The facades of the narthex were mostly painted at the time when the narthex itself was adorned with frescoes, i.e. about 1330. These wall paintings are greatly damaged, but some figures of individual saints, and even whole compositions, can be distinguished. The paintings on the south side of the narthex, below the original porch which has disappeared now, include a scene showing the birth of a saint.
Approximately half a century later, before 1375, an unusual figure of St. Sava of Serbia was painted on the pilaster near the entrance to the Church of the Apostles, above the "Throne of St. Sava" The first Serbian archbishop is shown here as a patriarch and wears ceremonious robes and an ornate mitre. This neglect of historical truth was a deliberate act of the first Serbian patriarchs in their efforts to elevate the founder of the Serbian independent church and also a reflection of the struggle waged with Constantinople over the recognition of the Patriarchate of Serbia.
Apart from the 14th century frescoes in the south-east comer of the narthex and the above mentioned figure of St. Sava, all the other frescoes in the narthex were painted in 1565, soon after the Serbian Church organisation had been restored and the Patriarchate of Pec had become its centre again. The inscription concerning the restoration, above the small door in the north wall, informs us that the founder was Patriarch Makarije and that it was done in 1565 (not in 1561, as was the former reading of the faded inscription)
The repertoire of these wall paintings is very rich. The first zone shows a number of distinguished monks, including on the north side of the west wall, the well-known Balkan hermits Petar Koriski, Prohor Pcinjski, Jovan Rilski Joakim Sarandaporski, Gavrilo Lesnovski and Joanikije Devicki. Some Serbian archbishops and patriarchs from the time of the independent Serbian state are represented on the north and east walls. Balkan anchorites and Serbian ecclesiastical leaders are included into the subject matter of the paintings in the Pec narthex in order to emphasise the comprehensiveness of the Serbian church organisation and the renown of its saints. The other figures and compositions in the narthex conform to the established themes of large buildings of this type: the eastern section contains, on the vaults and beneath them, a representation of the Calendar - 365 figures and scenes, one for each day of the year. Seven oecumenical councils, a local one, held in the time of Emperor Honorius, and, near them, the Council of Simeon of Serbia, are represented on the vault surfaces in the north part of the narthex. The west section of the narthex contains compositions which illustrate Christ's life, teachings and parables. They are arranged in groups, following a learned theological pattern associated with the liturgical rite and the readings from the Gospels during the service.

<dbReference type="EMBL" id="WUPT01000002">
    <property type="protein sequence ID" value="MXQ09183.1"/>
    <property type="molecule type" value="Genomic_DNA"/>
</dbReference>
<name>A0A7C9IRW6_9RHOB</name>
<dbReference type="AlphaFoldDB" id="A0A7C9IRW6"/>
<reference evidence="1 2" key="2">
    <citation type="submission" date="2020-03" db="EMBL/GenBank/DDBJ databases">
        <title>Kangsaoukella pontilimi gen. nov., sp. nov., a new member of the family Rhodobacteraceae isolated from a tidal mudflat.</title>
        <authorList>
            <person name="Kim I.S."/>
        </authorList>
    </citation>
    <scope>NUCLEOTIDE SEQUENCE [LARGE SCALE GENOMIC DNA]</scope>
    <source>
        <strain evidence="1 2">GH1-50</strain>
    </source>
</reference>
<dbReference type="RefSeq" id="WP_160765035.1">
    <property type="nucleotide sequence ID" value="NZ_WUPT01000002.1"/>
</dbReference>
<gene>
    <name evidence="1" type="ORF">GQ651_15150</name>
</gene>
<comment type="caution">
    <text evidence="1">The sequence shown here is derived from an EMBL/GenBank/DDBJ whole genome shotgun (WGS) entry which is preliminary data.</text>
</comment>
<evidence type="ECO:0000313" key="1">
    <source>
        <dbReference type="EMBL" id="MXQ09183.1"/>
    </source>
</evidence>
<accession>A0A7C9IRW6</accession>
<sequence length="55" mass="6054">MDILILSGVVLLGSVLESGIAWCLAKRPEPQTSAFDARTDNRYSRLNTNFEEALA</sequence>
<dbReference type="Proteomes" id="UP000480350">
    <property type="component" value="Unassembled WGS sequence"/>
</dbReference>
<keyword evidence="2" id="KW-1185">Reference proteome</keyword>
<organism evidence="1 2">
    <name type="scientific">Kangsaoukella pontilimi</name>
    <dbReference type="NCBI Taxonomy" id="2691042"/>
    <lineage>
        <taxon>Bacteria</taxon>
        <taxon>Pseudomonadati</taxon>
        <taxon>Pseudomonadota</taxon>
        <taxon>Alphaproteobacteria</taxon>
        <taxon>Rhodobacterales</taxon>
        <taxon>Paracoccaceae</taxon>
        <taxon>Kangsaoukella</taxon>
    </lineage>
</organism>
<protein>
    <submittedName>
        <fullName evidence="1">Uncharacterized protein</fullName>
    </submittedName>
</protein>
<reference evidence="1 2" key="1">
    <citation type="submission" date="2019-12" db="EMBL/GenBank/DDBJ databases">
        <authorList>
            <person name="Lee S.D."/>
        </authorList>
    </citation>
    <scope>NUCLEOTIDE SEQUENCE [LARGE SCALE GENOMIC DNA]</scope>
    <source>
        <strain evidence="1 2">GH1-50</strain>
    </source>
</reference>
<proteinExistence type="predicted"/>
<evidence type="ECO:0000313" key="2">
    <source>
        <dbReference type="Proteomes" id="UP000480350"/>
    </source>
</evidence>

These 16th century paintings are inferior to the 13th and 14th century frescoes in the Patriarchate of Pec. However, they may be numbered among the most important achievements of the painting of that time. They were painted by masters engaged by Patriarch Makarije and his collaborators in the restoration of the Patriarchate. Andreja, one of these artists and probably their leader, signed his name on the shield of St. Demetrius above the entrance to the church dedicated to that saint. Longin, a monk from Pec and the most famous Serbian painter of the second half of the 16th century, also worked with the painters who adorned the Pec narthex.
The frescoes in the Pec narthex are competently drawn, the composition of the scenes is sometimes skilful, and their colour scheme is simplified. Viewed as a group, these wall paintings are very close to the early 14th century frescoes in K and iconography. It was a deliberate tendency of the founder Patriarch Makarije, as well as of Andreja and his assistants to look for models in the works from the period of the greatest ascendancy of the Serbian state.
Two figures, St. Angelina and Archangel Michail, dating from 1875, have been preserved on the west wall near the main entrance to the narthex. They represent parts of a major undertaking, when some of the earlier frescoes in the narthex and, particularly, in the Church of the Apostles, were covered with wall paintings of inferior quality.